I said that in an informal setting I would prefer that she offered to bring a dish to share.  I think its rude to have all guests given the same choice.  In a buffet brunch/dinner party I would have choices available (again offered to all), But when having a formal sit down dinner I wouldn't actually invite anyone who would require my altering my menu (example I had guests over for a Boxing Day sit down dinner and served Prime Rib and Yorkshire Pudding)  If I wanted to have a specific friend over for a formal dinner and they had an aversion to a food, I would just plan my menu around it.

One of my GFs thought bringing your own piece of fish was okay, because its not too disruptive.  But she wondered in theory if its appropriate when the reason is a food aversion, not a moral, medical or religious reason.

The other GF is a southern girl who would never say no to a guest, but actually thinks is horribly rude to bring something to someone else's house without asking/permission.  She (like a previous poster) thinks its an insult to the hospitality of the hostess.  She said if she had an aversion to a tyoe of food she would eat beforehand and then eat appetizers and salad.  Sha actually hates fish and does just that when that when she is a guest and confronted with a fish entree.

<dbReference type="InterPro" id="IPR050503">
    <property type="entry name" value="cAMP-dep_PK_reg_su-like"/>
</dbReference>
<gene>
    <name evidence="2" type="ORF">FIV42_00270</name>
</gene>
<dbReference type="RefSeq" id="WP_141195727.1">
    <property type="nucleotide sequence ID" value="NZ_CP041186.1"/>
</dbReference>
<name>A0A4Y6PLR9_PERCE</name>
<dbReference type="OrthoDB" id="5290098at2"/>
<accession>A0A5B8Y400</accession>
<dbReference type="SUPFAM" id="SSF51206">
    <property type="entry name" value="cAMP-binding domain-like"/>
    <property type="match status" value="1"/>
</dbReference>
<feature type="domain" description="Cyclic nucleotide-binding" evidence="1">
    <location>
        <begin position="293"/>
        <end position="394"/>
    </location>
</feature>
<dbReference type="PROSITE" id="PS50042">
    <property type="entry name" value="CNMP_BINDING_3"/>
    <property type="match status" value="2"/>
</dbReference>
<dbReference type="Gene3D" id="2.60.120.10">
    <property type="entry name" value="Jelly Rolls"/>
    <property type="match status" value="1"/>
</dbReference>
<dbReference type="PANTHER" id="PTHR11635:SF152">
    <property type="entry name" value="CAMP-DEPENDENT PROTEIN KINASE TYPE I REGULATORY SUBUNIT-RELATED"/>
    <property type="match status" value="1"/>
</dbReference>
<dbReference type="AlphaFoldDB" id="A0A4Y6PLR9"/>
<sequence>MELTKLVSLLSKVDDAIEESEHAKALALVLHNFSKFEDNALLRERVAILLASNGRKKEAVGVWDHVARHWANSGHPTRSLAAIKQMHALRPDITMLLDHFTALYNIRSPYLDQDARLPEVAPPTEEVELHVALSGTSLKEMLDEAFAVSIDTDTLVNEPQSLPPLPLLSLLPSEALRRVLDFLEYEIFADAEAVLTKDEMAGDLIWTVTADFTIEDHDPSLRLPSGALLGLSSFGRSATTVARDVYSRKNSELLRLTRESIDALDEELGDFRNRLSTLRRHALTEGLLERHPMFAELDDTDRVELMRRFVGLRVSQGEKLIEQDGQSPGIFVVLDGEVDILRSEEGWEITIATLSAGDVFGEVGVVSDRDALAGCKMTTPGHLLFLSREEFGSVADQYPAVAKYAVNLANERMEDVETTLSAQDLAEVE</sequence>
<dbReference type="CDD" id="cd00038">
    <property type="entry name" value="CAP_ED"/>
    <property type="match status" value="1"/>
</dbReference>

I actually think most of the posters were in agreement that one should *ask* the host before just bringing an alternate entree. I can't imagine bringing something with me unless either I knew the friend very well and this was already sort of understood, or if it were a large and very informal gathering where most people are bringing food anyway (backyard barbecue type thing).

For a dinner party with a small number of people? You certainly just don't show up with food without checking!